A broke Chicago Public Schools filed a lawsuit Thursday seeking $65 million in damages and losses against its corrupt former CEO, Barbara Byrd-Bennett, and two co-defendants also accused of trying to defraud the school system in the SUPES contract scam.

The filing in Cook County Circuit Court came a day after the school district told principals to stop spending through the end of the school year. The district is frantically stockpiling cash to pay a nearly $700 million pension payment due June 30.

Schools chief Forrest Claypool denied timing the suit. Rather, he said, Illinois law entitles the district to go after individuals who have defrauded it. But he acknowledged that none of the money could be recovered before June, and that it’s unlikely the three co-defendants have anything close to $65 million among them.

“These gentlemen have been in business a long time all over the country,” he said of Gary Solomon and Thomas Vranas, partners in The SUPES Academy and Synesi Associates. Those consulting companies previously employed Byrd-Bennett. “We’re entitled to discover assets, to track those assets and pursue every one.”

“The bottom line is to track and find every single dollar that’s available because that money is owed to the children of Chicago, and it’s our duty to go out and get it using the statue, using every tool that’s available to us. We’re being vigilant on behalf of kids who got taken advantage of.”

Solomon and Vranas also face federal criminal charges, which are pending. They stand accused of offering Byrd-Bennett a 10 percent kickback on multimillion-dollar CPS deals she could steer their way.

Byrd-Bennett pleaded guilty in October to one count of wire fraud for her role in handing them nearly $23 million in no-bid deals in exchange for kickbacks. Her plotting was captured in damning emails that began even before Mayor Rahm Emanuel appointed her in 2012 to head the country’s third-largest school district. She resigned from CPS in June and still collects at least $140,000 a year in pensions from other states where she has worked.  She has not yet been sentenced as she continues to cooperate with investigators.

The civil lawsuit alleges civil conspiracy and breach of fiduciary and eight other counts. It claims $16.3 million was spent in fraudulent taxpayer-funded payments — almost $900,000 in salary and benefits to Byrd-Bennett and $15.4 million to SUPES and Synesi — and is seeking that much money plus civil penalties equal to triple that sum be awarded.

The 17-page complaint accuses the defendants of having “used and are continuing to use public funds fraudulently obtained from plaintiff to pay multiple law firms to defend them in their efforts to avoid the consequences of their wrongful conduct, to hire lawyers to insist that defendants’ ability to pay be kept secret from public scrutiny, and to provide sources of funds to pay criminal penalties as part of hoped-for concessions in plea agreements and sentencing.”

Byrd-Bennett’s attorney, Thomas A. Smith, and Vranas’ attorney declined to comment.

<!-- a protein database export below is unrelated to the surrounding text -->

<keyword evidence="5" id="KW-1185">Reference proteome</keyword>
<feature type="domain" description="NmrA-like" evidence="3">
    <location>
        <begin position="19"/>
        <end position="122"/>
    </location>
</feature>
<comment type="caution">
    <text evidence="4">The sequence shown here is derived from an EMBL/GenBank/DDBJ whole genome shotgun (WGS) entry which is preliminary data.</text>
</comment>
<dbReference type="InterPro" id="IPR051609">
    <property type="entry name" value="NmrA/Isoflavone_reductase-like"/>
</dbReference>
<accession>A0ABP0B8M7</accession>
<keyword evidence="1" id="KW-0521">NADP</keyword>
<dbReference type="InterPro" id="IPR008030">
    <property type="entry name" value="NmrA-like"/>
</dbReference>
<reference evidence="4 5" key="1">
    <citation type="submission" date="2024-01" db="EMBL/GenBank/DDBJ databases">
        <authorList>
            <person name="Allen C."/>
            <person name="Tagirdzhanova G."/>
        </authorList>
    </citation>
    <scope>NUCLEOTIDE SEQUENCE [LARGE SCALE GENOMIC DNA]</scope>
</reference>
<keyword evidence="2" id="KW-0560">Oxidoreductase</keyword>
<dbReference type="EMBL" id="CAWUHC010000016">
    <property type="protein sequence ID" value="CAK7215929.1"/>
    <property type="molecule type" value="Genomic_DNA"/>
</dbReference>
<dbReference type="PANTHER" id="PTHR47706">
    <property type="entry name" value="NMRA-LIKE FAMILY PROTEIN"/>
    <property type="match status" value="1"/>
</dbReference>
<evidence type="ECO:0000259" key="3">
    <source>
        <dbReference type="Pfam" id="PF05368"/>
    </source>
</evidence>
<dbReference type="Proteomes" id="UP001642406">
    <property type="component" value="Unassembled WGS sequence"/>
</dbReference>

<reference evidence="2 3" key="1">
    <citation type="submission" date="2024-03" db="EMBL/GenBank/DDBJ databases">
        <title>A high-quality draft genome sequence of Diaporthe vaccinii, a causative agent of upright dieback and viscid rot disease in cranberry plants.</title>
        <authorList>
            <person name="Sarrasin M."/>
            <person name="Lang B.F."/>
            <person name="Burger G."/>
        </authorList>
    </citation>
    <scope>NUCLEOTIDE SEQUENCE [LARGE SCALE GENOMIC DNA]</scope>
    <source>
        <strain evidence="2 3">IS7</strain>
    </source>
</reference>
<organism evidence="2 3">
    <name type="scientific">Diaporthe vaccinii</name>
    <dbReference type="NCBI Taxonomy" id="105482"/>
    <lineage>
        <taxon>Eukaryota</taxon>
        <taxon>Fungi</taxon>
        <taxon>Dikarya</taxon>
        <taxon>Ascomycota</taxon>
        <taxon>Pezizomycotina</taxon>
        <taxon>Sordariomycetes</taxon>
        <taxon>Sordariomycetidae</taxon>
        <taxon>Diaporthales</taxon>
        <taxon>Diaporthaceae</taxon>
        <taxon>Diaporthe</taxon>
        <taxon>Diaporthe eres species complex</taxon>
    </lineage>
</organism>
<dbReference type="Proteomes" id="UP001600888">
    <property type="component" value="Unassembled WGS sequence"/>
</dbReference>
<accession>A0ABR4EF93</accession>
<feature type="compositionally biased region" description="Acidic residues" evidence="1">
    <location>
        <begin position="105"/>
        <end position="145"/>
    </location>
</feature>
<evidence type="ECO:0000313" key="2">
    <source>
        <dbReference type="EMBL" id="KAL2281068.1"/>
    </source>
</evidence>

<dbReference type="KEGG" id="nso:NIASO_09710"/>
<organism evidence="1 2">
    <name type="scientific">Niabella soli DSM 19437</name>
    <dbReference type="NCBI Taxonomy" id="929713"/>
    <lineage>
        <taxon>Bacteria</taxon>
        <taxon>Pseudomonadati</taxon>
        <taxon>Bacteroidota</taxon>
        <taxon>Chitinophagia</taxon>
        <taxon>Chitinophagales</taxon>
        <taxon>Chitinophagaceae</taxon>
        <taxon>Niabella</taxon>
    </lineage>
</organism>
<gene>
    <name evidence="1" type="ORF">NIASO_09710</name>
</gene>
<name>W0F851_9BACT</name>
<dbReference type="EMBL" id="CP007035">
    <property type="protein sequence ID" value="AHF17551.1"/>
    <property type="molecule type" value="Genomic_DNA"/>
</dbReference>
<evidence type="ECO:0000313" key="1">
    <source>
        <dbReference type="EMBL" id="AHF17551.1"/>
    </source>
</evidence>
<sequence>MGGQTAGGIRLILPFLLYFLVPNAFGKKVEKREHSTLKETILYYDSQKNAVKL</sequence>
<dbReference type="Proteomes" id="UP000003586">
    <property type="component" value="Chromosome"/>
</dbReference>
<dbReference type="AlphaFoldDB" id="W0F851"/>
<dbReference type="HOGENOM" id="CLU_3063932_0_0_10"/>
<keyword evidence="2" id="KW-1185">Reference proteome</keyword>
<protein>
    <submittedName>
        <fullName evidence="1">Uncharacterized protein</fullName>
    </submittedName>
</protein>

Anthony Masciopinto, who represents Solomon and the companies, said his client still hasn’t been convicted of any wrongdoing, though plea deals have been discussed.

“Since the CPS board approved these contracts, they wanted these services, they were legitimate services, to say, we wanted these services but now we want all the money back seems very, very unfair and aggressive to me,” Masciopinto said.

“Certainly restitution will be determined by the criminal judge. CPS apparently is looking for far more than what a criminal judge would order as restitution under the criminal laws.”

The Chicago Teachers Union, still in contract negotiations with CPS, criticized Claypool for missing the mark with his “slapdash lawsuit”, saying he should consider more lucrative lawsuits against others who may have wronged CPS.

“Since Mr. Claypool is in the suing mood, he should seek to recoup the more than $300 million that the (former Board President David) Vitale-led Board of Education has given away to its politically connected corporate friends,” spokeswoman Stephanie Gadlin said in a statement.

Ald. Joe Moore (49th), one of Mayor Rahm Emanuel’s staunchest City Council supporters, acknowledged that the $65 million lawsuit is “part public relations” and clearly “not the answer to our budget problems” at CPS that have led to recent unpaid furloughs, layoffs and budget cuts.

But he called it worthwhile, nevertheless, considering how Byrd-Bennett’s contract corruption scheme was “damaging on all sorts of levels” to CPS.

“It played into the hands of those in Springfield who don’t want to help us. It certainly embarrassed the mayor. And even though she seemed to be doing a pretty credible job while repairing the rifts with the teachers union, all of that good work was for naught given her greed and stupidity, “ Moore said.

Ald. Scott Waguespack (32nd), one of Emanuel’s most outspoken City Council critics, dismissed the lawsuit as “kind of pointless” and going nowhere.

“They’re not going to get anything out of her. She’s convicted. She’s basically broke once she pays her legal fees. And I don’t think they have a prayer of winning any money against the companies, either,” Waguespack said.

“It could be, `Let’s do something to make people think we’ll get some money.’ But when you add up all the fees, it’s a break-even proposition for a feel-good lawsuit that’s kind of pointless. If they wanted to do something meaningful, they should start vetting these deals beforehand and knowing what they’re getting into rather than trying to play games at the end.”

Contributing: Jon Seidel

CPS v. Barbara Byrd-Bennett